We can take insights gained from emotionally empathizing with individual consumers and contextualize how potential customers feel within the greater market. A gap exists between customers’ feelings and perceptions of how to meet their needs and companies’ own ideas about how to meet them. Through the contextualizing power of cognitive empathy, marketers can visualize that gap and find actionable solutions to bridge it.

We must constantly apply both emotional and cognitive empathy at all stages of the marketing process and actively seek practical, actionable strategies to intervene as customers’ needs and motivations evolve. Empathy is not a precursor element, or a seasoning applied at the table – it is a robust and profoundly human tool that must be consistently applied throughout the marketing process, from data acquisition through to sale.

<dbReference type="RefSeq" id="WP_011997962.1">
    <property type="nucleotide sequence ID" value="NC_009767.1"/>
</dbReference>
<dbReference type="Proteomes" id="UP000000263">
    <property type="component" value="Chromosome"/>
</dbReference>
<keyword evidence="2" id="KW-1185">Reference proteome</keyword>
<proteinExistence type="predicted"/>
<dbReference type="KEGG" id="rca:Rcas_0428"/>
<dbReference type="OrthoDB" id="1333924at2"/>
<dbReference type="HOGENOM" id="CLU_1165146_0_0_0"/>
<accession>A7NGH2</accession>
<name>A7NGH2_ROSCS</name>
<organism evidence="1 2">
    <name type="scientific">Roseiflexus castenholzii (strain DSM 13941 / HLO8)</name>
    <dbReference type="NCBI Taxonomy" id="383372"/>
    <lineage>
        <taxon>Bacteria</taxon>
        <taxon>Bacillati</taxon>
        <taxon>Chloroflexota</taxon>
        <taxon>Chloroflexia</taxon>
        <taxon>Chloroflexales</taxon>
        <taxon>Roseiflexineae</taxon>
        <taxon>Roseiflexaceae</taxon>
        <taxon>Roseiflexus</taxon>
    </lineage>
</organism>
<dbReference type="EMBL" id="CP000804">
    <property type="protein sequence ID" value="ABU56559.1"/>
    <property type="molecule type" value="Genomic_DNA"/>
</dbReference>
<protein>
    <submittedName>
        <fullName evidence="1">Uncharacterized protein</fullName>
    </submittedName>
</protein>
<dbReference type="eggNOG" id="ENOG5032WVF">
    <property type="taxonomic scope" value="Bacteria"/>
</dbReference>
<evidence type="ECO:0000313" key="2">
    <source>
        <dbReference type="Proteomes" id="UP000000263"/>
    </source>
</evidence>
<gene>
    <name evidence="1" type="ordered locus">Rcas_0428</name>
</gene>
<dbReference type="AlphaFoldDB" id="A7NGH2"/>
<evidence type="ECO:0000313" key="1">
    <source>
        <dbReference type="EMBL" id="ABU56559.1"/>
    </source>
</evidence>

Peter Minnium is president of Ipsos US


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Social Shorts

Facebook rolls out Preventative Health Tool, meanwhile, employees decry company’s political ad policy

Facebook aims to keep users healthy. Facebook has rolled out a new Preventative Health Tool designed to connect users with health resources and check-up reminders. “To help you keep track of your checkups, we collect information you provide, such as when you set reminders or mark a screening as done. We also log more general activity, like frequency of clicks for a specific button, which allows us to understand how the tool is being used, in order to improve it over time,” wrote Facebook on its Newsroom Blog. Users will be able to set appointment reminders, schedule health tests and find affordable care using the Preventative Health tool. The company says recommendations for checkups offered by the tool are based on a user’s sex and age per their Facebook profile. At first glance, it looks like a helpful resource, but it’s worth noting just how much information you’re giving a platform that has never been all that good about keeping user data safe.